antenuptial agreement


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prenuptial agreement (antenuptial agreement)

n. a written contract between two people who are about to marry, setting out the terms of possession of assets, treatment of future earnings, control of the property of each, and potential division if the marriage is later dissolved. These agreements are fairly common if either or both parties have substantial assets, children from a prior marriage, potential inheritances, high incomes, or have been "taken" by a prior spouse.

antenuptial agreement

noun agreement before marriage, concord before marriage, contract before marriage, legal arrangement before marriage, pact before marriage, understanding before marriage

antenuptial agreement

an agreement entered into before marriage by which one or both potential spouses exclude, so far as the law allows, his or her property at the time or to follow from falling within the scope of the law of DIVORCE. Such agreements are clearly more important in jurisdictions that have a community property rule and less important in jurisdictions that have a separate property rule. They were very common in previous centuries when great landowners were anxious to preserve estates against unfortunate marriages. States that allow such agreements are likely to require them to be at least fair and reasonable when entered into. Also called prenuptial agreement.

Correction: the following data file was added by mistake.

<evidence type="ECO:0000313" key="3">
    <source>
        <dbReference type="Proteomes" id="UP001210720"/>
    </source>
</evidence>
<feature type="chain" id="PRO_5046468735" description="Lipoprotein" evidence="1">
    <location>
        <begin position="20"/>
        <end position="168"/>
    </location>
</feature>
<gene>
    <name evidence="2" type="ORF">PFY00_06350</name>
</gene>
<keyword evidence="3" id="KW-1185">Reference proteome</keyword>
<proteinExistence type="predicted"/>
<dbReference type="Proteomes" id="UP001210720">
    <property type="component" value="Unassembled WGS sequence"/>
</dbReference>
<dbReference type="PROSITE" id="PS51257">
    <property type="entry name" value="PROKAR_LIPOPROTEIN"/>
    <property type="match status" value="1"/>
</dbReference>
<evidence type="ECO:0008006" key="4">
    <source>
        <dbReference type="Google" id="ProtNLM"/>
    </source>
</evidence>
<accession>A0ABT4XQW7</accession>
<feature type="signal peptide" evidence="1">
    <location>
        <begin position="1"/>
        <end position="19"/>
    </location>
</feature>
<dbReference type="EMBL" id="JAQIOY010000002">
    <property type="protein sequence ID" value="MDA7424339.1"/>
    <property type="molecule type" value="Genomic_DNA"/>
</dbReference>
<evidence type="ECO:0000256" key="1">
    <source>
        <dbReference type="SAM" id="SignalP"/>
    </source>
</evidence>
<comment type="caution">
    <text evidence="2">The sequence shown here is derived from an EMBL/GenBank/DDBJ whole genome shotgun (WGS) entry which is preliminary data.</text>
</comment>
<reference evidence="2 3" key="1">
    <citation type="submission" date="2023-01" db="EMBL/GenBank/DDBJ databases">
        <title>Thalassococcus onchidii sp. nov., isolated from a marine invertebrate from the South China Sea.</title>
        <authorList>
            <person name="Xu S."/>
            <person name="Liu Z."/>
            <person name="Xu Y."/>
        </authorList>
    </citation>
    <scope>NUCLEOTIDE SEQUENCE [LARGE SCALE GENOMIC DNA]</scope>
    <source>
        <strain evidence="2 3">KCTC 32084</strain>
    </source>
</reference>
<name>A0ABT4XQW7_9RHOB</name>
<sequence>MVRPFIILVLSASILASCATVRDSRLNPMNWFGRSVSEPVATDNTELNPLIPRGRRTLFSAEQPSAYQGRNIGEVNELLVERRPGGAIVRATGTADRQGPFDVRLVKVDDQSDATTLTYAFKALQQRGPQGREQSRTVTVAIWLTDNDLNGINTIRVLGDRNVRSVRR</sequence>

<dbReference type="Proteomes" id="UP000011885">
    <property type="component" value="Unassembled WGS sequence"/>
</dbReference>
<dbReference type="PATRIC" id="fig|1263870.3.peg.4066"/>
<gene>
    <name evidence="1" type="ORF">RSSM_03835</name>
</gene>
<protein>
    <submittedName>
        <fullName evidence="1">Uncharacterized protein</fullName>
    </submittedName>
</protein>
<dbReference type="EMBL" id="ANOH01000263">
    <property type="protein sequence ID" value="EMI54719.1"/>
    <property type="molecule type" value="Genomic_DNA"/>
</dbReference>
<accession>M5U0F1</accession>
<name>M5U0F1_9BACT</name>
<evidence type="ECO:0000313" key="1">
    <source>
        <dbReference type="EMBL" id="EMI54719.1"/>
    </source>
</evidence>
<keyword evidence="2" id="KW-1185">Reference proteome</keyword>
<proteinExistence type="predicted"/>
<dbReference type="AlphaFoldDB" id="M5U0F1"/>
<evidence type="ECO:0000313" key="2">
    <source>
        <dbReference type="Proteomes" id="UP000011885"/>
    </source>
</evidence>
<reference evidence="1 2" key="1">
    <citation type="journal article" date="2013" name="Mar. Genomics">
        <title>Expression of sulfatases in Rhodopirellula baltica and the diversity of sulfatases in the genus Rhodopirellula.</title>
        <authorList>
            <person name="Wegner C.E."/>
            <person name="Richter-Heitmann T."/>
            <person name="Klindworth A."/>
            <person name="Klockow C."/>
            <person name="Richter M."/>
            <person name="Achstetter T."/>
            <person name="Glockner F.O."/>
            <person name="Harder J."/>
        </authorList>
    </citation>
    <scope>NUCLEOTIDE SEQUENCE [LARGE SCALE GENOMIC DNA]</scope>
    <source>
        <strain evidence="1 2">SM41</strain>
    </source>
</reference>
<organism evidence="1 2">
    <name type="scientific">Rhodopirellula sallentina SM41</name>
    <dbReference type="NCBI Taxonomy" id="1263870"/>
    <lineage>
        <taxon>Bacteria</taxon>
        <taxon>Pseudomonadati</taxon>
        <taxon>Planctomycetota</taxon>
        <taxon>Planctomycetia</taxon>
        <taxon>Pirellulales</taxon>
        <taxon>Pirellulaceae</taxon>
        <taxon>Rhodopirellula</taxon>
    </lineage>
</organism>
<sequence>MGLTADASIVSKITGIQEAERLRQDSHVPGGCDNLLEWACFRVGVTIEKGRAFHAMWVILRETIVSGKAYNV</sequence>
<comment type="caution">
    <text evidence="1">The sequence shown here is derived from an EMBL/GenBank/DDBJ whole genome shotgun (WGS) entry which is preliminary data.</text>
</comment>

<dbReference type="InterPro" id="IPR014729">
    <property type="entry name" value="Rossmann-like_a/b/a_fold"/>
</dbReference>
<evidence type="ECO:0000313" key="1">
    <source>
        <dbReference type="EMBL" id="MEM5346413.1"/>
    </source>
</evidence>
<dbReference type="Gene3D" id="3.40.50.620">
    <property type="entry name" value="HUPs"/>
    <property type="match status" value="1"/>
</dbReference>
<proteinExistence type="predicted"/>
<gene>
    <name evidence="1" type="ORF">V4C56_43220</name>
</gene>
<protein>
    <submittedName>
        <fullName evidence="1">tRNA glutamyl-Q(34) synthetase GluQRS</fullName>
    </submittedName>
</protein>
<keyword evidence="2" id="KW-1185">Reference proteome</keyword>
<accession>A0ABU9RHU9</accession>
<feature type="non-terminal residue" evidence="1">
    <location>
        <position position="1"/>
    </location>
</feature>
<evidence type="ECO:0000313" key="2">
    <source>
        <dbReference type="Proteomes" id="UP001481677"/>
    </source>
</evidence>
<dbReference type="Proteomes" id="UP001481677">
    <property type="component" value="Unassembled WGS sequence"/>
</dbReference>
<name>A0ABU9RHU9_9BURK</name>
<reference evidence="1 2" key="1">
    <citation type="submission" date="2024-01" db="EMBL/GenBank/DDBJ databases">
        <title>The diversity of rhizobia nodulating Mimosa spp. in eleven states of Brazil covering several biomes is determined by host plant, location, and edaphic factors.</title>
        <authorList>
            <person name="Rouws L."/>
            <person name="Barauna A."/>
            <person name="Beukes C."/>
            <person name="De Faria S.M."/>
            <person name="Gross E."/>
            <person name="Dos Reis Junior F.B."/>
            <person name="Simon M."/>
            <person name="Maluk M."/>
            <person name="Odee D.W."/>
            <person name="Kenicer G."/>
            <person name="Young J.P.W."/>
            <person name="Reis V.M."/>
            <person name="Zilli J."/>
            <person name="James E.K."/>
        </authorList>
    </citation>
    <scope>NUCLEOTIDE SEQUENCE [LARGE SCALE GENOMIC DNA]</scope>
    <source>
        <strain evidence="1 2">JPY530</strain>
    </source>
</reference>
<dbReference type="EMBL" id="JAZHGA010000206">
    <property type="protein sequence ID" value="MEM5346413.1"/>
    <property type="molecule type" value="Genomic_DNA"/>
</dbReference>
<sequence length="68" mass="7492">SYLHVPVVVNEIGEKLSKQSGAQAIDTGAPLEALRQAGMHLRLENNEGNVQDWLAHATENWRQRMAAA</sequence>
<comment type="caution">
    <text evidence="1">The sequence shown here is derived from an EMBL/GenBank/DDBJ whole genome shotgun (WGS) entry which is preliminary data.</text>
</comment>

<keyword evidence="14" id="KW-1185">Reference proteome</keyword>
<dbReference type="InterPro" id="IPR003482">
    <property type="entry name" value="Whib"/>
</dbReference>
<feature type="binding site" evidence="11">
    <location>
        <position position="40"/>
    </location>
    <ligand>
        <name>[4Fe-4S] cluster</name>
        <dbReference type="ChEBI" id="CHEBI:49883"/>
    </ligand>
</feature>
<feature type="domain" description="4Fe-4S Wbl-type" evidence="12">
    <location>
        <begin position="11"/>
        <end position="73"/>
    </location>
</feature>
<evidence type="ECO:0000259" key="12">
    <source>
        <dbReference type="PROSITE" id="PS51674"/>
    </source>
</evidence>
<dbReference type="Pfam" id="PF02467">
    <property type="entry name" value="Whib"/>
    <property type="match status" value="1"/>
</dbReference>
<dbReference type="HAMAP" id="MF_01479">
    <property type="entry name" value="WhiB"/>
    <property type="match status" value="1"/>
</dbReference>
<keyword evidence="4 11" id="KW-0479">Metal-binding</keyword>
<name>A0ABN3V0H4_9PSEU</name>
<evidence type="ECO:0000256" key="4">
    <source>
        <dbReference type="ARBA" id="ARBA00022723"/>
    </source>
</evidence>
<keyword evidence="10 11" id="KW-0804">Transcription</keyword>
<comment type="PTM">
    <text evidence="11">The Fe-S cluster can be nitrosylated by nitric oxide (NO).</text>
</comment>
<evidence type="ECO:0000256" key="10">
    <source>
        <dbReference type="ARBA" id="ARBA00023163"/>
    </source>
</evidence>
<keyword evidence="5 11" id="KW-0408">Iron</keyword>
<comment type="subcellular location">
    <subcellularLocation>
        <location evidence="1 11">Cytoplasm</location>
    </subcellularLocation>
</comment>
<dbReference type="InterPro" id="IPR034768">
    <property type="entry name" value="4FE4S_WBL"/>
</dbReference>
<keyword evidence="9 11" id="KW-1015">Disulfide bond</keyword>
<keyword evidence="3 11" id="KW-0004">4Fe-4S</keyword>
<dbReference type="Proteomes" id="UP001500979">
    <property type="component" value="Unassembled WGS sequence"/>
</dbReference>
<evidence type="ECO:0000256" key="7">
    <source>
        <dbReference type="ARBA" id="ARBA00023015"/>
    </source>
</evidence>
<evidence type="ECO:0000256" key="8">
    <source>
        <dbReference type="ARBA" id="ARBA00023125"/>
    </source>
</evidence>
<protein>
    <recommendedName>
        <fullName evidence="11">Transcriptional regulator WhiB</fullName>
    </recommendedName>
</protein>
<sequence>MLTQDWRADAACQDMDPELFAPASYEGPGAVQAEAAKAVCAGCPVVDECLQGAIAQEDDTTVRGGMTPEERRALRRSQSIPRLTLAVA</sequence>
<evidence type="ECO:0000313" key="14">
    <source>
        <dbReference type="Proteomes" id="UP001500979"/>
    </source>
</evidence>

References in periodicals archive ?
2d at 249 (holding a sadaq, an Islamic antenuptial agreement for a postponed dowry protecting the woman in the event of divorce, was valid and enforceable).
For example, the Supreme Court of Ohio has stated: "Our research has disclosed that it is a common practice to present antenuptial agreements at the eleventh hour before the wedding ceremony.
Almost every person entering into an antenuptial agreement hopes to avoid a financial dispute incident to a divorce and, in many instances, to avoid having to share assets, property, or money with the person he or she is divorcing.
The Third DCA stated that while it is generally true that a waiver is the intentional relinquishment of known rights, the fact that a waiver of rights in an antenuptial agreement does not contain a statutory disclosure requirement persuaded the court to conclude that such a waiver also includes the waiver of unknown rights.
The court reasoned that Pennsylvania law, like Florida law, will uphold an antenuptial agreement that is unfair and inequitable if the parties entered into it voluntarily with the benefit of full and fair disclosure and in the absence of fraud, duress, overreaching, or coercion.